This is what I thought about as I watched five very talented actor-musicians bring to life the music of Johnny and June Carter Cash–because what unfolded before us was the ugliness of infidelity and drugs and unresolved grief and arrogance…and also what got told was the possibility of redemption: the beautiful mercy of a man who spent the latter part of his life using his music for good, maybe even searching for his own salvation through it–a man who recognized a world in deep pain, and who, having an intimate knowledge of pain in his own life, chose to stand in solidarity with the pain of others.
This, y’all, is what we call practicing presence, even if in doing so we’re making a desperate plea for our own redemption. And practicing presence–simply being with another person when everything else has fallen apart and when nothing feels as if it will ever be okay again, and when maybe, just maybe, you think this time you have finally fallen too far from God’s grace (heads up: you haven’t)–this is everything.
I was reminded, too, of the very complicated role that faith can play in our lives. I long some days for a simple assurance that Sunday morning is Sunday morning and that hymnbooks still matter and that there will be a potluck after church with Ms. Sandra’s lemon squares and I will be confident through music and food and the words of the Lord’s Prayer that I am loved, and held so very safe and secure.
The tricky thing about faith (speaking from my Protestant, Christian perspective) is that it is no guarantee against heartache. Or trauma. Or deep, gut-wrenching grief. And the faith I clung to as a little girl is not the same one I cling to now. Because all around me, across our nation, throughout the world, is often darkness…as far as we can see. And it is a terrifying time to be alive in many, many ways.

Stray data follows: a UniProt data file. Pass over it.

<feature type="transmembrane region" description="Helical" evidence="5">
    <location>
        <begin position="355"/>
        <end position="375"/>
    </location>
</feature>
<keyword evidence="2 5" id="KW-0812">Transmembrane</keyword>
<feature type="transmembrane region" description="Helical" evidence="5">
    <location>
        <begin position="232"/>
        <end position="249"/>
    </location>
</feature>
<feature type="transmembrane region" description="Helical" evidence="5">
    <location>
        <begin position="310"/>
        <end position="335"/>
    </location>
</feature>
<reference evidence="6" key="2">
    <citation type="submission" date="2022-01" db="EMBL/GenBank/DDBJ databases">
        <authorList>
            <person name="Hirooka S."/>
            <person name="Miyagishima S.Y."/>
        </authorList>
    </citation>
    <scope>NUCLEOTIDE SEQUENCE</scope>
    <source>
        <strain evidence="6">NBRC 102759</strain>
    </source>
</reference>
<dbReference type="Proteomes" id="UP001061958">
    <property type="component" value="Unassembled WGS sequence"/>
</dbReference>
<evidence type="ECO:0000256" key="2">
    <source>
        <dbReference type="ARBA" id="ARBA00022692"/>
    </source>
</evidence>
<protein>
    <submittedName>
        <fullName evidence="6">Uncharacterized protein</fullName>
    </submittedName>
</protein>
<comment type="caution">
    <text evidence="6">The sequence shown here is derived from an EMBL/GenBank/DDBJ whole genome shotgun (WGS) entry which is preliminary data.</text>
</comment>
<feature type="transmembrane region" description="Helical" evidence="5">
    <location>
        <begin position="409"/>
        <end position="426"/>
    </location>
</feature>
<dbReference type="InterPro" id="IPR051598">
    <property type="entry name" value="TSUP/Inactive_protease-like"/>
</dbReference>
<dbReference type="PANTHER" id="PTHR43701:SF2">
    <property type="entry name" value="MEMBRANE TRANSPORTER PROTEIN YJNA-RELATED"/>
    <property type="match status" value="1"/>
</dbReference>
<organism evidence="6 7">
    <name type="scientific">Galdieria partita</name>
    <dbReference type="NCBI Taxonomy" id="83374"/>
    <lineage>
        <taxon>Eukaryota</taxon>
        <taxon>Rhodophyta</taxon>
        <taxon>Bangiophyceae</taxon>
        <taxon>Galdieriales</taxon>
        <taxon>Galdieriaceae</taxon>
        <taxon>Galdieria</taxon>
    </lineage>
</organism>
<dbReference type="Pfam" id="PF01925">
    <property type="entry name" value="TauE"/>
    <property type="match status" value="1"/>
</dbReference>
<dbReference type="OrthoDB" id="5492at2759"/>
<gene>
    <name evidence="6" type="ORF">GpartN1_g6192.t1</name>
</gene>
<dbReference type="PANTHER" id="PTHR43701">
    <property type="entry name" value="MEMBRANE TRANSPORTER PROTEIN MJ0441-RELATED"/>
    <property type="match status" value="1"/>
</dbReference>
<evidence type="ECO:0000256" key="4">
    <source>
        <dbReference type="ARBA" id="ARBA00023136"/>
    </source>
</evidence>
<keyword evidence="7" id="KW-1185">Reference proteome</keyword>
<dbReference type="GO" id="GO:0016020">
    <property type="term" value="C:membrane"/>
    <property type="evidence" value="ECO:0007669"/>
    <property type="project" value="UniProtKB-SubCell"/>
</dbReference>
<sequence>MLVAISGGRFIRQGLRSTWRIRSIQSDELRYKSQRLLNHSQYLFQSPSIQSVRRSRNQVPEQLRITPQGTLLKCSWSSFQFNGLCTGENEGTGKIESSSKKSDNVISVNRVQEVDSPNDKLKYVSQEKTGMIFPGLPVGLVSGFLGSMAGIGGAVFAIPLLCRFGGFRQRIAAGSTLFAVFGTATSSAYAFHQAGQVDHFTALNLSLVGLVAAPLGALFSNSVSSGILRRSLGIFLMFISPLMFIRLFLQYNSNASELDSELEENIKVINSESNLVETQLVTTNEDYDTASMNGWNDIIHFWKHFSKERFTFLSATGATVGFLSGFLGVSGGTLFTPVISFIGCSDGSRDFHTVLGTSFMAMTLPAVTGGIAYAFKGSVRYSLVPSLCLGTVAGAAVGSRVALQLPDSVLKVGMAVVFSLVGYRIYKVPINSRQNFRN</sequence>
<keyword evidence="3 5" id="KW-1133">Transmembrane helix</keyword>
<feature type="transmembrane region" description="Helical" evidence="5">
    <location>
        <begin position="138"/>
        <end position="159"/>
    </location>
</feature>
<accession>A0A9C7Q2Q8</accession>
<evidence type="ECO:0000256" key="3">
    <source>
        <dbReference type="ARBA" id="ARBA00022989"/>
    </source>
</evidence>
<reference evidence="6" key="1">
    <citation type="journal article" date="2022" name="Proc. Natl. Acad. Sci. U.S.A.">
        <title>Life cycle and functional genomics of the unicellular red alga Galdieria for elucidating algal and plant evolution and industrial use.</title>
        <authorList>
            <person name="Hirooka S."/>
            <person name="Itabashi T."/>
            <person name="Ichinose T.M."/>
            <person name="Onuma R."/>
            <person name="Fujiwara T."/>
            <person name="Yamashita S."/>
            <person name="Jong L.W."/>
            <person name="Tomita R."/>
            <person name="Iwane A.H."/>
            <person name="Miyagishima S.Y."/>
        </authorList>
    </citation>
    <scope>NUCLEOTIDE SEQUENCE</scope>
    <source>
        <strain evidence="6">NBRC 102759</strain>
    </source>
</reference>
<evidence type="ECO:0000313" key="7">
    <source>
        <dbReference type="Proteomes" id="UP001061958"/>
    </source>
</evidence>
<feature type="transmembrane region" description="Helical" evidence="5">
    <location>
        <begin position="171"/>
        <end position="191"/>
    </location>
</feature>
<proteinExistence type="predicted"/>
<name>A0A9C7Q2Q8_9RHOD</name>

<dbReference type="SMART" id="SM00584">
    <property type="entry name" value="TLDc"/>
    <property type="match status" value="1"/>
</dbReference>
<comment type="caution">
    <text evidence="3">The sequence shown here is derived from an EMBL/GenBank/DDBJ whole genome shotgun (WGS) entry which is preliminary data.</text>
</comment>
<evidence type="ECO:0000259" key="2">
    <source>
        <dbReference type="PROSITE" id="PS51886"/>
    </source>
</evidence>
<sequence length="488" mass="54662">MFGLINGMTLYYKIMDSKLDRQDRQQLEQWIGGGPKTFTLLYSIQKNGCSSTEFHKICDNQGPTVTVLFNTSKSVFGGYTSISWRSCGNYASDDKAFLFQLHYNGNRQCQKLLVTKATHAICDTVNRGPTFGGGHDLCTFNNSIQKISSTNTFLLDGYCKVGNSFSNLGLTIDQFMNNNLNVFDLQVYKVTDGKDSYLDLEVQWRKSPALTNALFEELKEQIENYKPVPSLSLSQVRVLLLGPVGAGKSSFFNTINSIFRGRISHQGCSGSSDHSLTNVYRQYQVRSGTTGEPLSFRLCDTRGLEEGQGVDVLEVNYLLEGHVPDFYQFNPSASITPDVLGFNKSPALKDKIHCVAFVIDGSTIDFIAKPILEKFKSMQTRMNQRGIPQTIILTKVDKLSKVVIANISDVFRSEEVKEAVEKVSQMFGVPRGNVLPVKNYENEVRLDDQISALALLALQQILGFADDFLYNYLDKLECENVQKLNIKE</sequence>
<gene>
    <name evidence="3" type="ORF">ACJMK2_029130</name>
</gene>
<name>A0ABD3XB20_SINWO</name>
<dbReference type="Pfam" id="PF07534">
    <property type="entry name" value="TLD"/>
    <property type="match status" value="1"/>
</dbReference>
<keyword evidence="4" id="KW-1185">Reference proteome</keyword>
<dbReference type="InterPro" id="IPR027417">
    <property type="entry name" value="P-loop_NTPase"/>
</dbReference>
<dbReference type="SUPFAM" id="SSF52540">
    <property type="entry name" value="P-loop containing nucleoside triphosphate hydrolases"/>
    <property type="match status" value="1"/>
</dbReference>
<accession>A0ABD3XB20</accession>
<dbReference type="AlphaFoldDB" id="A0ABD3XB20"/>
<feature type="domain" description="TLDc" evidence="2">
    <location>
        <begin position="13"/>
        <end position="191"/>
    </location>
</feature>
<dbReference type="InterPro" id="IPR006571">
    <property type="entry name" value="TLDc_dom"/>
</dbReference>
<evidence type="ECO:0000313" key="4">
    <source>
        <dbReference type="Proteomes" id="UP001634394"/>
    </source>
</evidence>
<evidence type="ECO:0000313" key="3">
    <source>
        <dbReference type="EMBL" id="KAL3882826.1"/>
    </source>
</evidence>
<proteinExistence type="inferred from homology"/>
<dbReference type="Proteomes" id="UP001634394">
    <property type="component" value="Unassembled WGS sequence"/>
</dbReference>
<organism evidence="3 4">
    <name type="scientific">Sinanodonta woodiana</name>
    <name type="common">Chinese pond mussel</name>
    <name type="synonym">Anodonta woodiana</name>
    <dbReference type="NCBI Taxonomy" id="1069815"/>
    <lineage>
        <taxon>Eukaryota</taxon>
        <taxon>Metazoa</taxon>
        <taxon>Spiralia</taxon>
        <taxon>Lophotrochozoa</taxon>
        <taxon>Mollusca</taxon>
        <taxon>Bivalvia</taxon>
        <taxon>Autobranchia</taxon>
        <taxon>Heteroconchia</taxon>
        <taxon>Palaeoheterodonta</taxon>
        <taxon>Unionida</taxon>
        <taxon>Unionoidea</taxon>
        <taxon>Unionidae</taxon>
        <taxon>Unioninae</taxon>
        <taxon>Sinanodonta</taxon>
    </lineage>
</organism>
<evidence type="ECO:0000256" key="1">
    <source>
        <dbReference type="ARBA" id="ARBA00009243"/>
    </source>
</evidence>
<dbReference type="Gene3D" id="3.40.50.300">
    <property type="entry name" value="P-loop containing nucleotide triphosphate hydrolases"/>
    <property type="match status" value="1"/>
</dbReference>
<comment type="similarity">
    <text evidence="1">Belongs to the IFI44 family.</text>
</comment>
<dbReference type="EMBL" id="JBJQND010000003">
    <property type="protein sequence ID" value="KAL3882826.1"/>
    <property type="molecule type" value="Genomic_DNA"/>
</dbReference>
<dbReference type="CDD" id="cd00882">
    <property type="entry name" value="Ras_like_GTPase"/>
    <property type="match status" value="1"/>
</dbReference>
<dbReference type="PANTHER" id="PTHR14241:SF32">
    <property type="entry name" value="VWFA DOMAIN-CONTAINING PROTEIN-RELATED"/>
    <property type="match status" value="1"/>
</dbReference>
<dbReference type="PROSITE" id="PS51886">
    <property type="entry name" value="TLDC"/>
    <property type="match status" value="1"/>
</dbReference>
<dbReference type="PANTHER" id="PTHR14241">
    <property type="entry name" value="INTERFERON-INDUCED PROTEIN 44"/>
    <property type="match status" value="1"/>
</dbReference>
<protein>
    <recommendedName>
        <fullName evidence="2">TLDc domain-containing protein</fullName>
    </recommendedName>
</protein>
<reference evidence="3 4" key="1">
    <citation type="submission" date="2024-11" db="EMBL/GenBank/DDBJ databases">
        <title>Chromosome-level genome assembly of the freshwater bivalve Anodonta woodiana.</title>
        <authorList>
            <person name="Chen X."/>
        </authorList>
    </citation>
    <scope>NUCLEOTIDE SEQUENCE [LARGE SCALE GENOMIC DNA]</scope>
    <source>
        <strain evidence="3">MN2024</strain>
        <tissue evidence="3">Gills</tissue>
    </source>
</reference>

And yet…God is still God. And we are not.
And God is still love…over and against all else.
And God is always with us…and there is nothing we can do separate ourselves from God.
And so, no, faith is no guarantee against heartache…but it is a promise of presence…a promise that we are not, for one single second, alone in this life. No matter what.
I think Johnny Cash knew this by the time he died. Maybe he didn’t always, but in the end, yes. Because the truth is that his songs–they are not really about him–they are about all of us–with all that is beautiful and true, and all that is so very wrong, each held in tension every damn day of our lives.
And it seems to me, at this particular moment in history, that the very best thing we could do is set about seeing that the beautiful and true is brighter, louder, and bigger than the wrong. Whenever and wherever we can, in our lives and across our communities.
It seems to me, that gathering up the brokenness around us, offering it to God, and helping something new and whole be born out of what has shattered, is exactly what it means to be redeemed, as individuals, and as communities.
There are things that will never be right. And there is a whole lot that needs changing. But…if we could make a move to make a few things right….